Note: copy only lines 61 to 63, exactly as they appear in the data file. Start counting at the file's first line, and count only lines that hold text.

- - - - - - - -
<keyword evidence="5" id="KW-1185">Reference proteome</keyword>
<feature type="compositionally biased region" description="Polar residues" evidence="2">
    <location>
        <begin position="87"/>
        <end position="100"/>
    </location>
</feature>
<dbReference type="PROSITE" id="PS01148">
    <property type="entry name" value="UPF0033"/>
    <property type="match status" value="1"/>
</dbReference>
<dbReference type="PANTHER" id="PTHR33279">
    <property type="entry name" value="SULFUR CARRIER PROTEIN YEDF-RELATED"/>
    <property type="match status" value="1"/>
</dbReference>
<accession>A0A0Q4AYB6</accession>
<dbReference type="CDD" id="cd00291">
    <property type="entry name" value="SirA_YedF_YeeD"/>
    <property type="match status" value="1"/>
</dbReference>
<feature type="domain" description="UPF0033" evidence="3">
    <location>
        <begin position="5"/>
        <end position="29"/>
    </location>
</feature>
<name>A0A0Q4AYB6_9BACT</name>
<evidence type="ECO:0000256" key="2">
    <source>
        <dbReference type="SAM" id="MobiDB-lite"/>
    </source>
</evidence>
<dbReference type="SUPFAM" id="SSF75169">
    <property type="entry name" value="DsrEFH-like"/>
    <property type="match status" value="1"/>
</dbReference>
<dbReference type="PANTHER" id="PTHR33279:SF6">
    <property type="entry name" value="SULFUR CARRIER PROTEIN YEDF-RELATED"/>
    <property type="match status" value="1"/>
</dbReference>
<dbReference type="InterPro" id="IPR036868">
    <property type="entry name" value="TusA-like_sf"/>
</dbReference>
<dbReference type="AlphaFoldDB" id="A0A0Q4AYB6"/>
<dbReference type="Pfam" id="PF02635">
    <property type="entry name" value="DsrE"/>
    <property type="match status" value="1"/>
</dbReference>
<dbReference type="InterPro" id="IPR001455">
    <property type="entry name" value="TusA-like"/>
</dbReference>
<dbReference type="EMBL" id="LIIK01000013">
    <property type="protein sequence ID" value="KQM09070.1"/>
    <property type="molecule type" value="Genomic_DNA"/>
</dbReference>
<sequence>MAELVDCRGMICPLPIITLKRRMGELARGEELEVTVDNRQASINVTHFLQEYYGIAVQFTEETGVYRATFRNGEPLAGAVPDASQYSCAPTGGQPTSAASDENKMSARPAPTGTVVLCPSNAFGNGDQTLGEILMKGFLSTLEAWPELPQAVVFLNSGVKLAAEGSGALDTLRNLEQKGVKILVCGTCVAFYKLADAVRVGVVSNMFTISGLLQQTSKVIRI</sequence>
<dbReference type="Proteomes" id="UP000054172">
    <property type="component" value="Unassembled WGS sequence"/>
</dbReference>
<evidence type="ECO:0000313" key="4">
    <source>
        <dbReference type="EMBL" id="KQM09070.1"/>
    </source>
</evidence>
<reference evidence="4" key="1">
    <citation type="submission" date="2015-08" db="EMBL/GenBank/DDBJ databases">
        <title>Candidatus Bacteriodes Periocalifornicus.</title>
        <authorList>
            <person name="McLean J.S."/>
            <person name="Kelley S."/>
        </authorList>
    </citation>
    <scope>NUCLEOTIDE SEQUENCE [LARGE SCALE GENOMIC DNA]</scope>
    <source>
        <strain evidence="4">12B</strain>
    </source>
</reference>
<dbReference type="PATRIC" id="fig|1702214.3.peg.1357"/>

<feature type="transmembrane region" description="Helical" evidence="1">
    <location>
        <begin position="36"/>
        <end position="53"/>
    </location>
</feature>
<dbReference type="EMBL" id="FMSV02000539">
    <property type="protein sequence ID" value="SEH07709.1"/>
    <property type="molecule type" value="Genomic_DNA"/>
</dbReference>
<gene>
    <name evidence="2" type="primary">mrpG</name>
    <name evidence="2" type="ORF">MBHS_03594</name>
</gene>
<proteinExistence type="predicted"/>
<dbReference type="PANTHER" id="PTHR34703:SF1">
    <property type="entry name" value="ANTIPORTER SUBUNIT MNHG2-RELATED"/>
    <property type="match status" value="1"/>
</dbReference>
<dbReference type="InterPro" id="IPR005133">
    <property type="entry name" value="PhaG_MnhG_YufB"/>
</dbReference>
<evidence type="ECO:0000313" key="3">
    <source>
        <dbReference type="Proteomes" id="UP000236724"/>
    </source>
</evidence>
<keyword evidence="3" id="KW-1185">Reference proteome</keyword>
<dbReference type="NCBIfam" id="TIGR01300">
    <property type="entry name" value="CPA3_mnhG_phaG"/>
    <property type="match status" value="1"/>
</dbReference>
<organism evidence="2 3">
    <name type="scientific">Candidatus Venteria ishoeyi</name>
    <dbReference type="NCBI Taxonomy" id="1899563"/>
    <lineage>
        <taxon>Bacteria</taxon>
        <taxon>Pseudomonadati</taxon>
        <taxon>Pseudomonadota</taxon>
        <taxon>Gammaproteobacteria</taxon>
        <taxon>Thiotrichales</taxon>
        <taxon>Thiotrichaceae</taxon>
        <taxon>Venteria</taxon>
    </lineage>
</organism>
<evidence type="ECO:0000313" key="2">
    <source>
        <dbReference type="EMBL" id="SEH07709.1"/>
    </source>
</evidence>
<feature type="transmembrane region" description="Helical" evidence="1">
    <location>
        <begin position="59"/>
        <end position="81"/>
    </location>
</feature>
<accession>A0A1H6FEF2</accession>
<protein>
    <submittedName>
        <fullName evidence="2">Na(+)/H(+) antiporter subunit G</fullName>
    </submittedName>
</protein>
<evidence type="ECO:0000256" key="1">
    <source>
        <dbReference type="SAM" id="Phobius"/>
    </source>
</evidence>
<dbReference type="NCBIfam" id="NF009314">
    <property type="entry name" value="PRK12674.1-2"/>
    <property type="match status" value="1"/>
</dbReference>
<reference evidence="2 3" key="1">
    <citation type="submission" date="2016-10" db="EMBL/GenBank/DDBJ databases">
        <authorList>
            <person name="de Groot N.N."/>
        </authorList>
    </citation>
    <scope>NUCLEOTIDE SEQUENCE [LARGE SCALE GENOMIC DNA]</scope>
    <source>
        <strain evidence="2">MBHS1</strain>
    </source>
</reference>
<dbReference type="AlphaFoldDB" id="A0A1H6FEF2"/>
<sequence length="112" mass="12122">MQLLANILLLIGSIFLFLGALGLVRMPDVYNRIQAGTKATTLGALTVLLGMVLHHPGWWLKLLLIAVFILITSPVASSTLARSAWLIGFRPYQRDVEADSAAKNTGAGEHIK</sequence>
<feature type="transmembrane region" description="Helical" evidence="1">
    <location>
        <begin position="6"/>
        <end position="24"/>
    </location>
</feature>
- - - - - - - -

    <source>
        <dbReference type="EMBL" id="KQM09070.1"/>
    </source>